Recollecting the future.

Here lies One Whose Name was writ in Water – i.e., John Keats. Snapped in 2019, shortly before an aborted flight home in which an engine of the Norwegian Air 787 exploded, raining fiery metal down through houses and cars in Isola Sacra before we got out to sea, dumped our remaining fuel, turned back inland, and hit the ground at Fiumicino hard enough to blow out the front wheels. For my part, I can now say with certainty what I would do if my plane had to make an emergency landing: as the Italians around me performed their fear, I read Goethe.

Anyway, when I shared the photo with my friend Matt Johnson, he replied with a line from Shelley’s A Defence of Poetry: “The mirrors of the gigantic shadows which futurity casts upon the present.”

What a strange, magnificent idea! Even just working out the physics of it is challenging. Is poetry a mirror that reflects shadows cast from the future back onto their source?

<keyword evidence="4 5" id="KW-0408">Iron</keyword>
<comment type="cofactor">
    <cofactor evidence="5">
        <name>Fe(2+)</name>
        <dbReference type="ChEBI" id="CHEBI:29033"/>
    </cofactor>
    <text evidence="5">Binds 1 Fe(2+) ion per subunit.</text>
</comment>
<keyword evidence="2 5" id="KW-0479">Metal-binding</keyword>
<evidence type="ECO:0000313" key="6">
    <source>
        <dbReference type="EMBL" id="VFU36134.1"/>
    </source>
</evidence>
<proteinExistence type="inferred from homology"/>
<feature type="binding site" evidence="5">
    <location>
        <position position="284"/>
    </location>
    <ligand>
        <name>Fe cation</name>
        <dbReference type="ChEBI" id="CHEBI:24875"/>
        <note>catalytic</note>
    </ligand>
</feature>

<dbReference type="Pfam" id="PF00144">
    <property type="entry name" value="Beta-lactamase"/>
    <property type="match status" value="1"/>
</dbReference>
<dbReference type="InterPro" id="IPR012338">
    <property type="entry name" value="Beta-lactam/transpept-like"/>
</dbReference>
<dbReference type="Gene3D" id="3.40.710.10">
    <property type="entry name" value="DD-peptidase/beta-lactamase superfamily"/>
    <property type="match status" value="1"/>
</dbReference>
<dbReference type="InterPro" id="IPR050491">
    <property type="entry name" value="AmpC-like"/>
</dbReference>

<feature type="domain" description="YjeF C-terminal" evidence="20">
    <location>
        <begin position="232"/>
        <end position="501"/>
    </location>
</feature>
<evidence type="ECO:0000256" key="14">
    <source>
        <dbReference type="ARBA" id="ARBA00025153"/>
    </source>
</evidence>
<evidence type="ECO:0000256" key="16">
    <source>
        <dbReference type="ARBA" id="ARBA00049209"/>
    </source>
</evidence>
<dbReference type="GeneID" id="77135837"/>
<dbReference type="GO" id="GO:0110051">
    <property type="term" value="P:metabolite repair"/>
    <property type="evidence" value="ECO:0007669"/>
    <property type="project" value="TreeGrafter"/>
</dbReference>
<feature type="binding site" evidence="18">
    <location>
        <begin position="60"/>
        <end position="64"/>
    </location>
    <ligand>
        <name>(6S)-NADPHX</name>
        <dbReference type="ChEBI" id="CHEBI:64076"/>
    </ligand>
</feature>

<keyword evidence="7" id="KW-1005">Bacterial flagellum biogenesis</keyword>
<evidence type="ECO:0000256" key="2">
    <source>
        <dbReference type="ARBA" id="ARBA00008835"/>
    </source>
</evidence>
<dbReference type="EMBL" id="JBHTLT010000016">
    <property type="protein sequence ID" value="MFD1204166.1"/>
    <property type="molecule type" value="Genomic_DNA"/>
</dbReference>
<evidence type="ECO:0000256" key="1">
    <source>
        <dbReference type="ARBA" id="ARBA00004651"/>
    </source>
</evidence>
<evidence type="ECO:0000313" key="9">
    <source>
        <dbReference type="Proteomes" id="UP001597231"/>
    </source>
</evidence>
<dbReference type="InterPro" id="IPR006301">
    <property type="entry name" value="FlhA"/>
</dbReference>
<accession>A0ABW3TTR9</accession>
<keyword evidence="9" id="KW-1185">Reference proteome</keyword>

I love the thought that the subject of a poem is backlit not just in space, by the sun, but in time — by a solar deity like Apollo, perhaps, from whom all poetry and prophesy radiates. The god inhabits a future tense and communicates back to the present indirectly, via shadows cast by intervening events, to his oracles and poets (“the hierophants of an unapprehended inspiration”), whose task it becomes – in some sense, as though Plato’s cave were turned inside out – to remember clearly what has not yet taken place.

e.g., from 25 years ago…

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